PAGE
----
Charging into the future

Date: Apr 13, 2018

Perfecting large-scale battery technology is high on the agenda for the government. Stuart Nathan reports on the latest developments here and around the world.

An energy storage installation from UniEnergy Technologies

Energy storage is often seen as the most important missing part in the electricity infrastructure of many countries, not least the UK. The main reason for this is renewable power. Wind, solar and marine energy (wave and tidal) have the potential to generate large amounts of electricity, but being dependent on natural processes they are not predictable and sometimes occur at periods diametrically opposed to when they are needed – for example, the sun shines during the day but we switch our lights on at night. Being able to store the energy in times of plenty – when it’s windy, sunny or the tide is coming in or going out – and then release it to the grid when it’s needed would allow renewables to be used to their full potential, and further reduce our reliance on fossil fuels.

There are many ways to store energy. Pumped storage, where water held in a reservoir at a high altitude is allowed to run through a turbine flowing down to a lower reservoir, is among the most reliable and is used in the UK, Scandinavia and elsewhere. Compressed air storage is also increasingly scrutinised, as is using surplus electricity to liquefy air so that it can be allowed to evaporate through a turbine (Highview Power, a pioneer in this field, is a previous winner of an Engineer award for innovation). The so-called hydrogen economy, where surplus electricity is used to electrolyse water, and the resulting hydrogen stored to be converted back into electricity through a fuel cell, has been touted as a solution for decades. All of these systems have been covered by The Engineer.

The technology that is currently receiving the most innovative engineering attention is, however, the energy storage solution that electrified the Industrial Revolution and one we have all been familiar with from our childhoods: batteries. But these are not Triple-As. They are large and highly sophisticated devices capable of holding very high amounts of charge and releasing them in the way that is required for the grid.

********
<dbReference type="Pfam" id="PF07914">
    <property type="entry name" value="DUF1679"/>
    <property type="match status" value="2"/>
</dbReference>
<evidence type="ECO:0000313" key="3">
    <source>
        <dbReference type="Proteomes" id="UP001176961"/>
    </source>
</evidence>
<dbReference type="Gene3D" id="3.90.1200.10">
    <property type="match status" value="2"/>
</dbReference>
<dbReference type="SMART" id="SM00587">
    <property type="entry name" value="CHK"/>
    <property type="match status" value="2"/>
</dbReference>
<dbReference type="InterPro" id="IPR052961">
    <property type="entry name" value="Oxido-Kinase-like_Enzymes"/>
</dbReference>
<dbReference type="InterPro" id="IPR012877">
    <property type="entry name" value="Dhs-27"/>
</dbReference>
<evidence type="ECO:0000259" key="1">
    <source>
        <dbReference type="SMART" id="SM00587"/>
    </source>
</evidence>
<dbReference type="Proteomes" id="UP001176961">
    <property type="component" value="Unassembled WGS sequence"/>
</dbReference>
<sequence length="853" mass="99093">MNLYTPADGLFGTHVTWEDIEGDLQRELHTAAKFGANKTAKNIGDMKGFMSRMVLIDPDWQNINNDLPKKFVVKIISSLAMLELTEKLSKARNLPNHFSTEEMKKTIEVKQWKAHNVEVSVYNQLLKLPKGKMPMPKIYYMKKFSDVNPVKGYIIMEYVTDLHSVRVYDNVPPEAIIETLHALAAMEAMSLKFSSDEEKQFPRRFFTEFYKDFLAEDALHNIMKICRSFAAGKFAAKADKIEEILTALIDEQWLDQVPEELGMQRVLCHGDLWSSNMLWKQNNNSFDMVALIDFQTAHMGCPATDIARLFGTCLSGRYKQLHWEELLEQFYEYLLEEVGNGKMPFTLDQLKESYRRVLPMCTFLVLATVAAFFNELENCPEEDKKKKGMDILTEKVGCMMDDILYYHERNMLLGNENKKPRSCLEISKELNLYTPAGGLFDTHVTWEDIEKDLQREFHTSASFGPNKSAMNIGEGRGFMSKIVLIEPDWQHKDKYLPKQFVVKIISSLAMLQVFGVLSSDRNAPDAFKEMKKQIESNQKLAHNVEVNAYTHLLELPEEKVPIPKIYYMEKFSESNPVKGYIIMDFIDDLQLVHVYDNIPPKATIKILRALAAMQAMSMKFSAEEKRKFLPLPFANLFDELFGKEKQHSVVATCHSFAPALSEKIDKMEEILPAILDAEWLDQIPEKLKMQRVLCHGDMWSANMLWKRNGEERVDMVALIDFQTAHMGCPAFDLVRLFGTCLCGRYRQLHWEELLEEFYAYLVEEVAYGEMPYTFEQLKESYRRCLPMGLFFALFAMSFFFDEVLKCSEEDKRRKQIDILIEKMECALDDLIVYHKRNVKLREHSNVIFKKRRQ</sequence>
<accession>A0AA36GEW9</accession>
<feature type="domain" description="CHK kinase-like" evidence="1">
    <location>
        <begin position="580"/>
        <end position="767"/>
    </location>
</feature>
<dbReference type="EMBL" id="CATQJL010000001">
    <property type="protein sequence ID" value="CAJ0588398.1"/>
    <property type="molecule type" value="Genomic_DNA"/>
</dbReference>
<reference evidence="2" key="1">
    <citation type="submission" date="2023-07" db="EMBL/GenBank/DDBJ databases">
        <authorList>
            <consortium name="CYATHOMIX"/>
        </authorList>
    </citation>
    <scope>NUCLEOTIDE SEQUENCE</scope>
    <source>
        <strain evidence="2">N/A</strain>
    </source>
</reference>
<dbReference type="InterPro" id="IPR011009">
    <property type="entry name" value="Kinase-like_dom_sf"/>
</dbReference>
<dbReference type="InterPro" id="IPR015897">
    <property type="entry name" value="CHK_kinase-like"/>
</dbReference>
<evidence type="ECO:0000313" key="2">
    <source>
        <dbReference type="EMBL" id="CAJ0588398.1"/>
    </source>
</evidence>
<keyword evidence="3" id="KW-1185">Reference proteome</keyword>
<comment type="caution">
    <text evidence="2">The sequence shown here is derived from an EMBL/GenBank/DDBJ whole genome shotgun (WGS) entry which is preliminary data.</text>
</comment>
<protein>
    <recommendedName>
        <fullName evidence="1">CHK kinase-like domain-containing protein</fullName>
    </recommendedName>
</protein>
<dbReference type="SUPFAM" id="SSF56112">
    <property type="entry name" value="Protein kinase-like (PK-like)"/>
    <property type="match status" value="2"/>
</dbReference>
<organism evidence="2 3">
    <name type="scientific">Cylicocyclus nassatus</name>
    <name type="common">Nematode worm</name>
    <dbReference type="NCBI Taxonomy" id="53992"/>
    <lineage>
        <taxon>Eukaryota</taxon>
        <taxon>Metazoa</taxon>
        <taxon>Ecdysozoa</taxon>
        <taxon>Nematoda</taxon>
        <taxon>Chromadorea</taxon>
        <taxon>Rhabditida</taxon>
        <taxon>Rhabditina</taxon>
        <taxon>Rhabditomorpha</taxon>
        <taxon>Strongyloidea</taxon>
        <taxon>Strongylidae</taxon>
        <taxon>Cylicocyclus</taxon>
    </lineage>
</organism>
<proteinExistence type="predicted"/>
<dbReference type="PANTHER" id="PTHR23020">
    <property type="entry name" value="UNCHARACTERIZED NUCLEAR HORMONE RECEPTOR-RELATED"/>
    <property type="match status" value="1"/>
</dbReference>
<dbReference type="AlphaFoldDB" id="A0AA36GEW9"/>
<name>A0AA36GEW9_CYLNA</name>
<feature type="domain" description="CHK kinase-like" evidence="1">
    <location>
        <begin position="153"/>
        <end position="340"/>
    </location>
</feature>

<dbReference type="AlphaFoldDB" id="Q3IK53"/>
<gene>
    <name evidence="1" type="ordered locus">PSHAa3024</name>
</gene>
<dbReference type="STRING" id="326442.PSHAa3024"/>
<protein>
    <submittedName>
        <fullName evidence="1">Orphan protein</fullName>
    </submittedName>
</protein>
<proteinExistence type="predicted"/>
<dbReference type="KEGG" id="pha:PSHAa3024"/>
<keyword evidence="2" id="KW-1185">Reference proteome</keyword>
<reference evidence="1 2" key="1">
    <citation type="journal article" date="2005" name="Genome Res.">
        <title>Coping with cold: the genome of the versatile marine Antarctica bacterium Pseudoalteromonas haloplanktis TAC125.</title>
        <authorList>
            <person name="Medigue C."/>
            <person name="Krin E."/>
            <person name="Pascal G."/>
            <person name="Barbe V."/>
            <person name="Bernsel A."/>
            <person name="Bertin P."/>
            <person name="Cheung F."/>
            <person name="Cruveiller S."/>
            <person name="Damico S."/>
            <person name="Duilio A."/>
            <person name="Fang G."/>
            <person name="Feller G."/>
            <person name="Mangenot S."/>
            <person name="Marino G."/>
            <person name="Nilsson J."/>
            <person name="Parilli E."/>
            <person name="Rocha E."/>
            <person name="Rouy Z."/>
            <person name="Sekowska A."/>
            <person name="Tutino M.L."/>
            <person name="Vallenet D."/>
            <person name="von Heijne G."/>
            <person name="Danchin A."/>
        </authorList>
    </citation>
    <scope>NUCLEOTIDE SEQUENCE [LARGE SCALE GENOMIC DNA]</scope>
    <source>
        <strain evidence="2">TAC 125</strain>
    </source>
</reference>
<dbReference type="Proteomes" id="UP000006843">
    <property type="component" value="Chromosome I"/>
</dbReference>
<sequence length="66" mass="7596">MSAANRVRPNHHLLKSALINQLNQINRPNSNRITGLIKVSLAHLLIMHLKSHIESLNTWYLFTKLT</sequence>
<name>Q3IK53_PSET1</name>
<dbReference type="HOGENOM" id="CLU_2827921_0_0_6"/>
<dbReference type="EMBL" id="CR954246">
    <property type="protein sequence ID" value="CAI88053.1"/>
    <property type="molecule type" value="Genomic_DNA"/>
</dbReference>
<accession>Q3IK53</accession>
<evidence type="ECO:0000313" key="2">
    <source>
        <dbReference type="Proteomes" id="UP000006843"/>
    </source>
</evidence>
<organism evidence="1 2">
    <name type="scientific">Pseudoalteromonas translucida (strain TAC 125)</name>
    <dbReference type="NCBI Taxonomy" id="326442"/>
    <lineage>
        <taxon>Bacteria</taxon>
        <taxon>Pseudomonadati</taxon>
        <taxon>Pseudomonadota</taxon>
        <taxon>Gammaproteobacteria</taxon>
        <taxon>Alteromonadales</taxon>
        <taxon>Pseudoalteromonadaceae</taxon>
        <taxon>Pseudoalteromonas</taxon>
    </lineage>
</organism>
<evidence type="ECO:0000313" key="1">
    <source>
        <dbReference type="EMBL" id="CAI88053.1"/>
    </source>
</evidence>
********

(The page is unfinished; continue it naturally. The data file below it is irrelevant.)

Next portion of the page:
The workhorse for grid-scale storage today is the lithium-ion battery; not just the same battery technology that is used to power electric cars, but literally the same battery. The best known large-scale grid storage facility in the world, built by Tesla in South Australia, is known simply as the Big Battery. This consists of a very large array of Tesla’s Powerwall units, based on the same type of battery that powers Tesla’s cars.

Properly known as the Hornsdale Power Reserve, it is rated at 100MW/129MWh and stores wind energy from the adjacent Hornsdale wind farm and solar energy from domestic photovoltaic panels across the state. According to Tesla, it stores enough energy to power more than 30,000 homes. “By allowing renewable energy to be dispatched during peak periods when the wind is not blowing and mitigating the need for expensive gas peaking generation, South Australian electricity prices will be both lowered and stabilised,” Tesla said

Tesla lithium-ion units at the Horsndale Power Reserve

Australian battery expansion

Elsewhere in Australia, in late March the Australian government announced that it would invest $25m (£13.5m), matching an investment from the State of Victoria, to fund large-scale grid-connected batteries, together providing 50MW of power and some 80MWh of energy storage. Both will be located near solar farms; one at Gannawarra, near Kerang, again using batteries supplied by Tesla, and one at Warrenheip, Ballarat, with batteries supplied by Fluence. “Both Victorian batteries will help demonstrate how large-scale batteries can provide different benefits to the electricity system, including improving grid stability and power quality, and how they can help integrate more variable renewable energy into the grid,” said the Australian Renewable Energy Agency.

But despite lithium-ion batteries being the current preferred option, according to Prof Clare Grey, a theoretical chemist and specialist in rechargeable battery chemistry at the University of Cambridge, they are not necessarily the best option for this application. “Lithium-ion is good for short-term storage,” she said. “But how are you going to store energy for the weeks and months you might need if you went for an all-wind scenario? You either have absolutely massive storage facilities or you shunt electricity around over large distances, even between countries. The other issue is whether battery packs are going to last for long enough for the really big-scale applications. Lithium-ion batteries last on average two to seven years, but a lot of utility companies work in 20- to 40-year timescales. That’s a challenge, and although it’s grossly straightforward to change out a spent battery, it will come with a cost.”

Redox flow cells

Grey pinpoints other battery technologies such as sodium-ion as a drop-in replacement for lithium-ion, even being potentially cheaper, along with so-called “beyond lithium” solutions such as lithium-sulphur. But she sees the ultimate solution as a different type of battery known as a redox flow cell (sometimes known as a vanadium flow cell). These are, in essence, a type of fuel cell rather than a traditional electrochemical battery. “They are much larger-scale batteries where you have vats of liquids of oxidised and reduced chemicals and you flow them in and out to recover power whenever you need it. In principle, they are completely scalable, but just as expensive as lithium-ion, if not more so.”

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